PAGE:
Pertussis, or “whooping cough,” is a highly contagious disease involving the respiratory tract. It is caused by a bacterium, Bordetella pertussis, which is found in the mouth, nose and throat of an infected person.
Pertussis can occur at any age. Severe illness is more common in very young children that have not been immunized. Adults with pertussis have milder symptoms. A diagnosis of pertussis should be considered for adults with persistent cough, to ensure they do not pass on the infection. Currently the main reason for susceptibility to pertussis in adolescents and adults is that immunity has waned since the last pertussis immunization was given before kindergarten.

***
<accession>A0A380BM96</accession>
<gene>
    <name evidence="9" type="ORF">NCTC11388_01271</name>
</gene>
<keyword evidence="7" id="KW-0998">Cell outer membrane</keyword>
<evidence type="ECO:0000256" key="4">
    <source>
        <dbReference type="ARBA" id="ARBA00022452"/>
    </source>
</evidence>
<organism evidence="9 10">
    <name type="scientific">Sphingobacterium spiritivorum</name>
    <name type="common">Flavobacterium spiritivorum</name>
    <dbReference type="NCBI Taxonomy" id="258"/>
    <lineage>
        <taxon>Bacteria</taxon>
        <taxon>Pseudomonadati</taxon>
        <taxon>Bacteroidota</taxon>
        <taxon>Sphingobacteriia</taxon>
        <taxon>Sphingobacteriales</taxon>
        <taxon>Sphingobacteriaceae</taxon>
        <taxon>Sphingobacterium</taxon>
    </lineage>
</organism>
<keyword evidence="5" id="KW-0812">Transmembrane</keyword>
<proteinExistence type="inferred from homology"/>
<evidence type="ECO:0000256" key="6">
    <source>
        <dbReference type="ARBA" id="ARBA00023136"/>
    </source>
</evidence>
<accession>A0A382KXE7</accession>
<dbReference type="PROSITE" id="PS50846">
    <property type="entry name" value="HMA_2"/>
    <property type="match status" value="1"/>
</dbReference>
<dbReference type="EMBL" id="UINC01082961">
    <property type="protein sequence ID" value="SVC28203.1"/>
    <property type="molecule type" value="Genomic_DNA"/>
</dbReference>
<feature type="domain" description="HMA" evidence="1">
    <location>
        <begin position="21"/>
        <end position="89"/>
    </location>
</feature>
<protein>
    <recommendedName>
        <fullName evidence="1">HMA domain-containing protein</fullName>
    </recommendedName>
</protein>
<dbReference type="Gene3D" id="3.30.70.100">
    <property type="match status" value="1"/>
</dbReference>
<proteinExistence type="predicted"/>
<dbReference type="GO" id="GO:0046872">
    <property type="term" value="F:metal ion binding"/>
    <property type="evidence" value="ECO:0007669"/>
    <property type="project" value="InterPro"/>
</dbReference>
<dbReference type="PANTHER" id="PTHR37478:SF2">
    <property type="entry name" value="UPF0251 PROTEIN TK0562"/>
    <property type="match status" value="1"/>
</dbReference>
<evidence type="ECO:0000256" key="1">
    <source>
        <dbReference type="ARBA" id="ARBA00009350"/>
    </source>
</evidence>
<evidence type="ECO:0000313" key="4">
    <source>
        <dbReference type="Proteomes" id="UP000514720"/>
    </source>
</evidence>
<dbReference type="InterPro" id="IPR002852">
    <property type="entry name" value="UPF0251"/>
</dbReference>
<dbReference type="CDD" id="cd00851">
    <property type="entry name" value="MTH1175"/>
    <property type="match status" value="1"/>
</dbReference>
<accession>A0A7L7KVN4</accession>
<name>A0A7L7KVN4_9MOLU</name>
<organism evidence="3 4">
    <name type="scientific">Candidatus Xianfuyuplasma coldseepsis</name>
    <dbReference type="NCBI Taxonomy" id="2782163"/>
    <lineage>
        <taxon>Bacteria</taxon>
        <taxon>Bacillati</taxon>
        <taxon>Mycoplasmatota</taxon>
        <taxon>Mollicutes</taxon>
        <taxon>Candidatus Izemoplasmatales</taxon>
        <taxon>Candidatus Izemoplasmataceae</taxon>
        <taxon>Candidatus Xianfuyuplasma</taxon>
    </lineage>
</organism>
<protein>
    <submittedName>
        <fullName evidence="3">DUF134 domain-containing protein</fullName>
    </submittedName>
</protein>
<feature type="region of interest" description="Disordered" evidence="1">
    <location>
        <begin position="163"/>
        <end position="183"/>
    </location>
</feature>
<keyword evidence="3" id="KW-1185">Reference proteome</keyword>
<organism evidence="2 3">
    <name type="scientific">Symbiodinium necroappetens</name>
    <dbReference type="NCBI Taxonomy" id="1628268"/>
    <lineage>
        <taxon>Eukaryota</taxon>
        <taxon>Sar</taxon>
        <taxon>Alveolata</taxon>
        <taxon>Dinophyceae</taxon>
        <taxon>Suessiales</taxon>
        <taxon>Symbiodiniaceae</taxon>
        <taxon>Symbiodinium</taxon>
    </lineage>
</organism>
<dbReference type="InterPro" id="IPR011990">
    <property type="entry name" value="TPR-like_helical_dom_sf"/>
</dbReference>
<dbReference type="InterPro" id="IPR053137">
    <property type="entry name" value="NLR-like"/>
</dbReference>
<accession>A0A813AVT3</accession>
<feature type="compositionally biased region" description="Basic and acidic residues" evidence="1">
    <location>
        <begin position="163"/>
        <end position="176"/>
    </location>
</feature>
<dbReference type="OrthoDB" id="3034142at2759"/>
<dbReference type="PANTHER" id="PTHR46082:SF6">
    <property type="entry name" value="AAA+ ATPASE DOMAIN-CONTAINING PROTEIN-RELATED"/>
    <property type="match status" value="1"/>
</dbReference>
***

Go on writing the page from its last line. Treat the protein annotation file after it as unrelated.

Despite successful infant vaccination program, pertussis is not yet optimally controlled and remains endemic in many countries. Pertussis outbreaks occurred recently in several schools in Europe despite high vaccination coverage. Extending the use of pertussis vaccinations for older children, adults and adolescents should reduce the circulation of Bordetella pertussis disease in that age group and provide continuous protection against pertussis throughout life.